The particular protocol which has been implemented in most processors is the MESI protocol, named for the four states of the protocol:  Modified, Exclusive, Shared, Invalid.  The state of each line of the cache begins in Invalid, and each hit or miss or snooped transaction produces a transition to another state.  The diagram below shows the transitions between the states of the protocol and explains what causes each change.
 Power PC604 MESI Diagram

Diagram courtesy of Motorola [3]

An interesting feature of this is that the actual transition mechanisms are not specified for the protocol.  This is where there is room for optimization while still retaining the essential features of the protocol.  As an example of this, consider the snooped-hit-read transition from the modified state to the shared state.  The data at that address must be transmitted to the other cache that produced the read, and both caches mark that address shared.  This data can be transmitted directly from the cache containing the modified data to the requesting cache, requiring the protocol to allow a cache to take over responsibility for providing the data for that transaction.  Alternatively, the cache containing the modified data can abort the transaction, allowing the cache with the modified data to write it back to system memory on the next bus transaction, and then the original requester re-arbitrates for the bus to get the data from system memory.  The Pentium (R) II [2] implements the first sort of transition, while the PowerPC 604[1] implements the second form of the protocol.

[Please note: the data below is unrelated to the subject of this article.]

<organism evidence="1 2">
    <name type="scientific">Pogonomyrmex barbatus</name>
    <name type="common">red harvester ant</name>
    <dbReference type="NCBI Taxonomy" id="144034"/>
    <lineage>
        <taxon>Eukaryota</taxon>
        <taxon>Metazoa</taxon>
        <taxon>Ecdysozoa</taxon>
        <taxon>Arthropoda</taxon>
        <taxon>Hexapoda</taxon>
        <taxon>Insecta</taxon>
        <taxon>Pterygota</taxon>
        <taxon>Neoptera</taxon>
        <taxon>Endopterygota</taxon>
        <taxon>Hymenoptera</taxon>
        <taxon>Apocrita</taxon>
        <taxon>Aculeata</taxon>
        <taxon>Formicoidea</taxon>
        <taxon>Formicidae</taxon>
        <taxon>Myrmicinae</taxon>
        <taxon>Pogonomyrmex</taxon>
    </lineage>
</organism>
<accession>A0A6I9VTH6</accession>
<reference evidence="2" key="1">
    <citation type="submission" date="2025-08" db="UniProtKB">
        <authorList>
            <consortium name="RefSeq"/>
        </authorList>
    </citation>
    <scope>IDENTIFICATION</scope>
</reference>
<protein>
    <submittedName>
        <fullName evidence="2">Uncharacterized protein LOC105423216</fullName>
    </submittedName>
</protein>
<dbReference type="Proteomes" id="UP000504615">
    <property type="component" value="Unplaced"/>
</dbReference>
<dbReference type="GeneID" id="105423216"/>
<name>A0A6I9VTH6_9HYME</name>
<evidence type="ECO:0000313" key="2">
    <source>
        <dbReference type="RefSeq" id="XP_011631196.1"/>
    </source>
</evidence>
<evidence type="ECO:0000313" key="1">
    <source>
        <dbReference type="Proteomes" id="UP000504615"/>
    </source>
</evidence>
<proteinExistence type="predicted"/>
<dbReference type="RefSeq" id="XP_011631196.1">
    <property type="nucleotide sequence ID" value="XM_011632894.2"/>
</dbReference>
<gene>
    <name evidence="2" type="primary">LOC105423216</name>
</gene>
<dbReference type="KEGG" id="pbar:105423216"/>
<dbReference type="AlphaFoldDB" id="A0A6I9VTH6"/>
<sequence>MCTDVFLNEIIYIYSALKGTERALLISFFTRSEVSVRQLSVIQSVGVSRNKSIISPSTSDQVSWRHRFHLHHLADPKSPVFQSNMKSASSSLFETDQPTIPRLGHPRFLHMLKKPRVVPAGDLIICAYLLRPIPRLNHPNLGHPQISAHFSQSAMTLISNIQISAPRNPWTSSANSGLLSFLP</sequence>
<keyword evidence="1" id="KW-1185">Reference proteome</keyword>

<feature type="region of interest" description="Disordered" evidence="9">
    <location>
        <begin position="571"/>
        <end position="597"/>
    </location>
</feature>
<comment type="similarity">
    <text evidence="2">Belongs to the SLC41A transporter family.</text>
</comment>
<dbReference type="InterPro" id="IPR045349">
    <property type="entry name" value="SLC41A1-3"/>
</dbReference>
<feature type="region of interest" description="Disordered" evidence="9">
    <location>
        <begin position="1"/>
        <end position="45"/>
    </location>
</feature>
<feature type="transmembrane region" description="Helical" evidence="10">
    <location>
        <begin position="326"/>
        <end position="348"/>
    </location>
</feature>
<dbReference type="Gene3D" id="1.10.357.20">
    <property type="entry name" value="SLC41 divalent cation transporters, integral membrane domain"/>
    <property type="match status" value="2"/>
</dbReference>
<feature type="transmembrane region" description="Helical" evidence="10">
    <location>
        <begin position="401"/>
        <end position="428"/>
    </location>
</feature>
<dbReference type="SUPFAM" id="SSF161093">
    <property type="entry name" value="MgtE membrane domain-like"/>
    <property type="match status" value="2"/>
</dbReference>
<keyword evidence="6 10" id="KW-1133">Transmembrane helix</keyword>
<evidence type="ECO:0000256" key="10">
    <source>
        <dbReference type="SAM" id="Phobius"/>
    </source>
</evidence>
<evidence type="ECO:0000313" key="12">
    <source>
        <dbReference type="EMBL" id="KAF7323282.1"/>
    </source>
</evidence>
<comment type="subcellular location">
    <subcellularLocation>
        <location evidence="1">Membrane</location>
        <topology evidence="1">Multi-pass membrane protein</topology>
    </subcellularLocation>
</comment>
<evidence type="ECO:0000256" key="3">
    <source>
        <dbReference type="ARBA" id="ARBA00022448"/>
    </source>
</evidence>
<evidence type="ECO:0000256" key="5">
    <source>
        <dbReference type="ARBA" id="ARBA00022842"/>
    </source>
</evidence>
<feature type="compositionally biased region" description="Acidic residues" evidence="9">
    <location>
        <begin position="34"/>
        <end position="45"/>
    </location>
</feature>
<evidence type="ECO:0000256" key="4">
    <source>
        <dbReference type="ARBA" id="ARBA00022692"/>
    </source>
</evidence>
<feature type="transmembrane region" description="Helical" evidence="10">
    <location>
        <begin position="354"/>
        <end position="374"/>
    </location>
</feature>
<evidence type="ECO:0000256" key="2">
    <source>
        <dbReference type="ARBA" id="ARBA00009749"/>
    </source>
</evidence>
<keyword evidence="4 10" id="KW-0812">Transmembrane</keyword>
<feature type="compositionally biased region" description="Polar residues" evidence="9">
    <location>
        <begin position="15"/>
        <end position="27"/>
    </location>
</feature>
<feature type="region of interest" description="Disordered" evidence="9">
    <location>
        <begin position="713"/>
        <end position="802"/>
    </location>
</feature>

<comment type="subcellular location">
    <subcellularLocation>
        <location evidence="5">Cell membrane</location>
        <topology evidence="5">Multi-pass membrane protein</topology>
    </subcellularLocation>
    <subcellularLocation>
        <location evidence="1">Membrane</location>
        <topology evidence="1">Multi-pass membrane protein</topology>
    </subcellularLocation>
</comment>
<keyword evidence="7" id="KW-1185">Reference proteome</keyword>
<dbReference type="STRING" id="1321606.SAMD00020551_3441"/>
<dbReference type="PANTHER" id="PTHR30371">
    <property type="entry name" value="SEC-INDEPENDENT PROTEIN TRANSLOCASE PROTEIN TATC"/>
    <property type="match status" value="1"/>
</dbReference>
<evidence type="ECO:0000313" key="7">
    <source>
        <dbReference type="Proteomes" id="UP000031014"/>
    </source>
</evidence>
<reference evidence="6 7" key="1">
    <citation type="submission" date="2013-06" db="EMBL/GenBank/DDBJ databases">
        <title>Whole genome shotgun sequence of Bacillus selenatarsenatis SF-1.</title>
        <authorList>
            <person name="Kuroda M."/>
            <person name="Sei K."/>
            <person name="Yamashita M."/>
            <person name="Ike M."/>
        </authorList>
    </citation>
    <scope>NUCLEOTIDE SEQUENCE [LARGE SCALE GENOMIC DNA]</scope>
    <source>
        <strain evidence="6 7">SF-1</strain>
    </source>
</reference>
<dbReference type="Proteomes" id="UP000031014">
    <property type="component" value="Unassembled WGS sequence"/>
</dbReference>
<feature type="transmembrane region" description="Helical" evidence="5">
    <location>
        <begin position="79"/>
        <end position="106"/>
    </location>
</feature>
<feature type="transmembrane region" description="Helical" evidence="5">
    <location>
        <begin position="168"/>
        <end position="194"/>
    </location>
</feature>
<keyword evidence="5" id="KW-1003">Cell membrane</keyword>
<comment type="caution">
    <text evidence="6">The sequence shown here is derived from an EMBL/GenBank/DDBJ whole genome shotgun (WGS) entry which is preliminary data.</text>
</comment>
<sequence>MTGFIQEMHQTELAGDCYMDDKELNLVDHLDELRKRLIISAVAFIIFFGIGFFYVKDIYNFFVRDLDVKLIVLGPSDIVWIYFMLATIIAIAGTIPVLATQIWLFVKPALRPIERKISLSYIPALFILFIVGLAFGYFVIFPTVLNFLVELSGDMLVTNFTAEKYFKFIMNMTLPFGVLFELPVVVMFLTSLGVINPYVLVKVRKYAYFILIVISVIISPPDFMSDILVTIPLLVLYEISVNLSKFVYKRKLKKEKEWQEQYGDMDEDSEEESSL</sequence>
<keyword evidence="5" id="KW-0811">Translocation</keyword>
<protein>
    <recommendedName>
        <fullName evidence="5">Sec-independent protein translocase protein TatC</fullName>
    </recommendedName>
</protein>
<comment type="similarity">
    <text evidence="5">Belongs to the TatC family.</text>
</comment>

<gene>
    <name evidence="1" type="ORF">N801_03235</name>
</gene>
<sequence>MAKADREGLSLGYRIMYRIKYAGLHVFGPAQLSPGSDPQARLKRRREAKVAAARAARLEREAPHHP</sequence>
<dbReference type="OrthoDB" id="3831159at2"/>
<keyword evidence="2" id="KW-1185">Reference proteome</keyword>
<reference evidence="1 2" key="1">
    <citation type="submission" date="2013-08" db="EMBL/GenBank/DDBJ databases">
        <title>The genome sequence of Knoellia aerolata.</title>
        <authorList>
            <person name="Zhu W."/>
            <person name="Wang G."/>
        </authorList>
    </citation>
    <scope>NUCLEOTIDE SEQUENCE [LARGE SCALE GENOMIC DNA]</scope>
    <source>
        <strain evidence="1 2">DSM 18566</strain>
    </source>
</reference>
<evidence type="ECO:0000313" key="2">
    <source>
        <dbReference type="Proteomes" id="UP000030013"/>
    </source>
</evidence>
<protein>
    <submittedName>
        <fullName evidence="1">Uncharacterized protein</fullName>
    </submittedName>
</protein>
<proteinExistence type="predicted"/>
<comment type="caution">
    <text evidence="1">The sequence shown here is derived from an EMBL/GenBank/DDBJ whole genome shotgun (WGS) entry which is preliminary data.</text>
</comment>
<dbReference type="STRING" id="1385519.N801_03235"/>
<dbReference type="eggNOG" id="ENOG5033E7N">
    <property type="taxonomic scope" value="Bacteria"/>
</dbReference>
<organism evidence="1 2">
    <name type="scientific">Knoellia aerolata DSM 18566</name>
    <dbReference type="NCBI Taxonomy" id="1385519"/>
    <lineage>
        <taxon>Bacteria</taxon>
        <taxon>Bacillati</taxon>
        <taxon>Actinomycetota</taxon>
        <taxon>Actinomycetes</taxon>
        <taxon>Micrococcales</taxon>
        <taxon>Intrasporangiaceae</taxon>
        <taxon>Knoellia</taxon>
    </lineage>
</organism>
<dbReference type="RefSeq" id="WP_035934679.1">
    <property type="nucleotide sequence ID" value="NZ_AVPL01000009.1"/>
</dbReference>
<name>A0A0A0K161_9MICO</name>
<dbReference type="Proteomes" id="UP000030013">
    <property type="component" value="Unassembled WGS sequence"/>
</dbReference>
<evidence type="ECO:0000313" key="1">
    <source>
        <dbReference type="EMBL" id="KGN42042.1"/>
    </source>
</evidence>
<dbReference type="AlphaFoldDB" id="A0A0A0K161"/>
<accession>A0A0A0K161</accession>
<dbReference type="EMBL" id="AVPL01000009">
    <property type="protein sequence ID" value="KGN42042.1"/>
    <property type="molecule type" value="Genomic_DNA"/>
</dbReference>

The Illinois protocol [1] described by Papamarcos and Patel is a version of the MESI protocol that implements the cache-to-cache transfers that the Pentium II is designed for.  These sort of cache-to-cache transfers result in a reduction of overhead for sharing of data at the cost of a more complex bus protocol.  For the sorts of applications that we are looking at on desktop multiprocessor systems, this kind of drop in overhead seems particularly valuable, and since the price to be paid in bus complexity is primarily in terms of hardware complexity, it would seem to be a useful optimization to explore to determine if the cost is worth the improvement in performance.

3.0 The Optimization